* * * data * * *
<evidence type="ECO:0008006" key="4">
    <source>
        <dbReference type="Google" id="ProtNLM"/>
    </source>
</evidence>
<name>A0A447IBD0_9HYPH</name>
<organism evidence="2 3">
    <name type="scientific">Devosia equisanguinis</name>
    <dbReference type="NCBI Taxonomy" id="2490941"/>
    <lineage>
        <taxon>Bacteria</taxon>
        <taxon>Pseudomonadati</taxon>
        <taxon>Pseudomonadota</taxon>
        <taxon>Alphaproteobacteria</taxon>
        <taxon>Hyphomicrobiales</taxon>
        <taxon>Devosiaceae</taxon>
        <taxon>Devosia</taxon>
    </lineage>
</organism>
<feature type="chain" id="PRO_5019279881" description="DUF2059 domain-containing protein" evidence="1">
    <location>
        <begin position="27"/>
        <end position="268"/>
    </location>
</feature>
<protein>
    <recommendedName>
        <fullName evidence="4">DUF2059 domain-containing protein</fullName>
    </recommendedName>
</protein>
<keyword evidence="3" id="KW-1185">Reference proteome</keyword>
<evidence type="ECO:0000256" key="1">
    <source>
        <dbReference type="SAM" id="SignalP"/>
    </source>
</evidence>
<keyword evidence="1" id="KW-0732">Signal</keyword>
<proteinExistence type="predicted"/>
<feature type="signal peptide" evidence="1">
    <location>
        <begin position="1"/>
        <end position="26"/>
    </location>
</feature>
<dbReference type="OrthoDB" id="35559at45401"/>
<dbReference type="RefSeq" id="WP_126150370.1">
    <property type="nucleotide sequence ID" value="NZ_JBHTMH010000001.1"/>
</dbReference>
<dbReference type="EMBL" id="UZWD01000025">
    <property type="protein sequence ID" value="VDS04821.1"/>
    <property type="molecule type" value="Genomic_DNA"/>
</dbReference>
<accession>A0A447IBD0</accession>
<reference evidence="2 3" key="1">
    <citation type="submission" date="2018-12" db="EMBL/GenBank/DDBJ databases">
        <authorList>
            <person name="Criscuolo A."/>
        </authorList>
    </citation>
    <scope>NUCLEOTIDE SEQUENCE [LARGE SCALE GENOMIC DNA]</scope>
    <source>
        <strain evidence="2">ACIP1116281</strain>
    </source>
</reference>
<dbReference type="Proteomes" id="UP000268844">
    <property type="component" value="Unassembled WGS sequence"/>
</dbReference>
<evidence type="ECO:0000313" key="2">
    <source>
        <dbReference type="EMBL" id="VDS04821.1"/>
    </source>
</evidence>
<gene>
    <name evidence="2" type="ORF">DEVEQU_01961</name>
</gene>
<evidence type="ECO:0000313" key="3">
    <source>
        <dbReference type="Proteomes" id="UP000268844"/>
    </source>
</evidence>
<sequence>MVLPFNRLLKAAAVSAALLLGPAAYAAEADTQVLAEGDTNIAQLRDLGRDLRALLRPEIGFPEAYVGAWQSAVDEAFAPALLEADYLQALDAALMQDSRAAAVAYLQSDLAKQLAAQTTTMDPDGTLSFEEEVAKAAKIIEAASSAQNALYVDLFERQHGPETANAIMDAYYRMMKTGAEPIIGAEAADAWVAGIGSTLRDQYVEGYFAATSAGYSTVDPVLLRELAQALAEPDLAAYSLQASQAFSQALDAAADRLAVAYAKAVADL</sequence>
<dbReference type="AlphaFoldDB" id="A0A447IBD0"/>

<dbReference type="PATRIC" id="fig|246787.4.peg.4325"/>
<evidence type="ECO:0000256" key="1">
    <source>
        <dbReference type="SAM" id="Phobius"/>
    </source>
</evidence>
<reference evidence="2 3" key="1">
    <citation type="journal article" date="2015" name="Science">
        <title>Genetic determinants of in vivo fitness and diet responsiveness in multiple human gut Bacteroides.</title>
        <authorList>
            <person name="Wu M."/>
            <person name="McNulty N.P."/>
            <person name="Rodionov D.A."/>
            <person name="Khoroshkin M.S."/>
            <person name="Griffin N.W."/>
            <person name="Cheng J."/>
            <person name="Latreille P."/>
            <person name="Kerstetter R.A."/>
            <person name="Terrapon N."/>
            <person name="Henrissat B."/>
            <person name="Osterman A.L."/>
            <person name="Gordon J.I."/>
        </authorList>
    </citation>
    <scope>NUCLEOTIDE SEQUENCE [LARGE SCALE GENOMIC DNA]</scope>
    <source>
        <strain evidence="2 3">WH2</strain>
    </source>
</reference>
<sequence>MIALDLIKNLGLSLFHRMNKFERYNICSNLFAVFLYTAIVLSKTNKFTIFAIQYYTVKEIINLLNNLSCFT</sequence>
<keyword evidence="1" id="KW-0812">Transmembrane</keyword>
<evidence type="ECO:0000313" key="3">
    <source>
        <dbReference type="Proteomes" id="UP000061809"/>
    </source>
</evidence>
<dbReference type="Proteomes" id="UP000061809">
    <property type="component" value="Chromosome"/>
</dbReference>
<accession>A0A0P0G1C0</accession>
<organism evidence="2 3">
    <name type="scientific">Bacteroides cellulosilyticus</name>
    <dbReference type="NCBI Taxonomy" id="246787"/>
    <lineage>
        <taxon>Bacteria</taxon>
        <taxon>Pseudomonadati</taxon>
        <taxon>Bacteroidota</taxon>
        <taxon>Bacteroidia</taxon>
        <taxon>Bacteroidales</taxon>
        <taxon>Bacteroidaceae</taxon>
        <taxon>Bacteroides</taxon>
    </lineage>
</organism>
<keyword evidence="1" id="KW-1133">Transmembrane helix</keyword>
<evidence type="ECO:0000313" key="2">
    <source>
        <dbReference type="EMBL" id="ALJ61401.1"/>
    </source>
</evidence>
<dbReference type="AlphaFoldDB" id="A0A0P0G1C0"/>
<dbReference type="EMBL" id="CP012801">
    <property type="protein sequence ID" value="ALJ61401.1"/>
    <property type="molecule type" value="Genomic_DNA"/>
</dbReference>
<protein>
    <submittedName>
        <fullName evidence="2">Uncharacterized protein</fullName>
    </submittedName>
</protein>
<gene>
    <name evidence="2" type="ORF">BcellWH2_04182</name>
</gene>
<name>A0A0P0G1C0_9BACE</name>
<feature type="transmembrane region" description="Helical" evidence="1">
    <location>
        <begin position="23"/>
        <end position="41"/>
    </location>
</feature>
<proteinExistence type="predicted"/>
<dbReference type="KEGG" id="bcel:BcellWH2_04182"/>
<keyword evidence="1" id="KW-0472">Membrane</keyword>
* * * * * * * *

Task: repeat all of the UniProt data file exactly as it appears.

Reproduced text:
<evidence type="ECO:0008006" key="4">
    <source>
        <dbReference type="Google" id="ProtNLM"/>
    </source>
</evidence>
<name>A0A447IBD0_9HYPH</name>
<organism evidence="2 3">
    <name type="scientific">Devosia equisanguinis</name>
    <dbReference type="NCBI Taxonomy" id="2490941"/>
    <lineage>
        <taxon>Bacteria</taxon>
        <taxon>Pseudomonadati</taxon>
        <taxon>Pseudomonadota</taxon>
        <taxon>Alphaproteobacteria</taxon>
        <taxon>Hyphomicrobiales</taxon>
        <taxon>Devosiaceae</taxon>
        <taxon>Devosia</taxon>
    </lineage>
</organism>
<feature type="chain" id="PRO_5019279881" description="DUF2059 domain-containing protein" evidence="1">
    <location>
        <begin position="27"/>
        <end position="268"/>
    </location>
</feature>
<protein>
    <recommendedName>
        <fullName evidence="4">DUF2059 domain-containing protein</fullName>
    </recommendedName>
</protein>
<keyword evidence="3" id="KW-1185">Reference proteome</keyword>
<evidence type="ECO:0000256" key="1">
    <source>
        <dbReference type="SAM" id="SignalP"/>
    </source>
</evidence>
<keyword evidence="1" id="KW-0732">Signal</keyword>
<proteinExistence type="predicted"/>
<feature type="signal peptide" evidence="1">
    <location>
        <begin position="1"/>
        <end position="26"/>
    </location>
</feature>
<dbReference type="OrthoDB" id="35559at45401"/>
<dbReference type="RefSeq" id="WP_126150370.1">
    <property type="nucleotide sequence ID" value="NZ_JBHTMH010000001.1"/>
</dbReference>
<dbReference type="EMBL" id="UZWD01000025">
    <property type="protein sequence ID" value="VDS04821.1"/>
    <property type="molecule type" value="Genomic_DNA"/>
</dbReference>
<accession>A0A447IBD0</accession>
<reference evidence="2 3" key="1">
    <citation type="submission" date="2018-12" db="EMBL/GenBank/DDBJ databases">
        <authorList>
            <person name="Criscuolo A."/>
        </authorList>
    </citation>
    <scope>NUCLEOTIDE SEQUENCE [LARGE SCALE GENOMIC DNA]</scope>
    <source>
        <strain evidence="2">ACIP1116281</strain>
    </source>
</reference>
<dbReference type="Proteomes" id="UP000268844">
    <property type="component" value="Unassembled WGS sequence"/>
</dbReference>
<evidence type="ECO:0000313" key="2">
    <source>
        <dbReference type="EMBL" id="VDS04821.1"/>
    </source>
</evidence>
<gene>
    <name evidence="2" type="ORF">DEVEQU_01961</name>
</gene>
<evidence type="ECO:0000313" key="3">
    <source>
        <dbReference type="Proteomes" id="UP000268844"/>
    </source>
</evidence>
<sequence>MVLPFNRLLKAAAVSAALLLGPAAYAAEADTQVLAEGDTNIAQLRDLGRDLRALLRPEIGFPEAYVGAWQSAVDEAFAPALLEADYLQALDAALMQDSRAAAVAYLQSDLAKQLAAQTTTMDPDGTLSFEEEVAKAAKIIEAASSAQNALYVDLFERQHGPETANAIMDAYYRMMKTGAEPIIGAEAADAWVAGIGSTLRDQYVEGYFAATSAGYSTVDPVLLRELAQALAEPDLAAYSLQASQAFSQALDAAADRLAVAYAKAVADL</sequence>
<dbReference type="AlphaFoldDB" id="A0A447IBD0"/>

<dbReference type="PATRIC" id="fig|246787.4.peg.4325"/>
<evidence type="ECO:0000256" key="1">
    <source>
        <dbReference type="SAM" id="Phobius"/>
    </source>
</evidence>
<reference evidence="2 3" key="1">
    <citation type="journal article" date="2015" name="Science">
        <title>Genetic determinants of in vivo fitness and diet responsiveness in multiple human gut Bacteroides.</title>
        <authorList>
            <person name="Wu M."/>
            <person name="McNulty N.P."/>
            <person name="Rodionov D.A."/>
            <person name="Khoroshkin M.S."/>
            <person name="Griffin N.W."/>
            <person name="Cheng J."/>
            <person name="Latreille P."/>
            <person name="Kerstetter R.A."/>
            <person name="Terrapon N."/>
            <person name="Henrissat B."/>
            <person name="Osterman A.L."/>
            <person name="Gordon J.I."/>
        </authorList>
    </citation>
    <scope>NUCLEOTIDE SEQUENCE [LARGE SCALE GENOMIC DNA]</scope>
    <source>
        <strain evidence="2 3">WH2</strain>
    </source>
</reference>
<sequence>MIALDLIKNLGLSLFHRMNKFERYNICSNLFAVFLYTAIVLSKTNKFTIFAIQYYTVKEIINLLNNLSCFT</sequence>
<keyword evidence="1" id="KW-0812">Transmembrane</keyword>
<evidence type="ECO:0000313" key="3">
    <source>
        <dbReference type="Proteomes" id="UP000061809"/>
    </source>
</evidence>
<dbReference type="Proteomes" id="UP000061809">
    <property type="component" value="Chromosome"/>
</dbReference>
<accession>A0A0P0G1C0</accession>
<organism evidence="2 3">
    <name type="scientific">Bacteroides cellulosilyticus</name>
    <dbReference type="NCBI Taxonomy" id="246787"/>
    <lineage>
        <taxon>Bacteria</taxon>
        <taxon>Pseudomonadati</taxon>
        <taxon>Bacteroidota</taxon>
        <taxon>Bacteroidia</taxon>
        <taxon>Bacteroidales</taxon>
        <taxon>Bacteroidaceae</taxon>
        <taxon>Bacteroides</taxon>
    </lineage>
</organism>
<keyword evidence="1" id="KW-1133">Transmembrane helix</keyword>
<evidence type="ECO:0000313" key="2">
    <source>
        <dbReference type="EMBL" id="ALJ61401.1"/>
    </source>
</evidence>
<dbReference type="AlphaFoldDB" id="A0A0P0G1C0"/>
<dbReference type="EMBL" id="CP012801">
    <property type="protein sequence ID" value="ALJ61401.1"/>
    <property type="molecule type" value="Genomic_DNA"/>
</dbReference>
<protein>
    <submittedName>
        <fullName evidence="2">Uncharacterized protein</fullName>
    </submittedName>
</protein>
<gene>
    <name evidence="2" type="ORF">BcellWH2_04182</name>
</gene>
<name>A0A0P0G1C0_9BACE</name>
<feature type="transmembrane region" description="Helical" evidence="1">
    <location>
        <begin position="23"/>
        <end position="41"/>
    </location>
</feature>
<proteinExistence type="predicted"/>
<dbReference type="KEGG" id="bcel:BcellWH2_04182"/>
<keyword evidence="1" id="KW-0472">Membrane</keyword>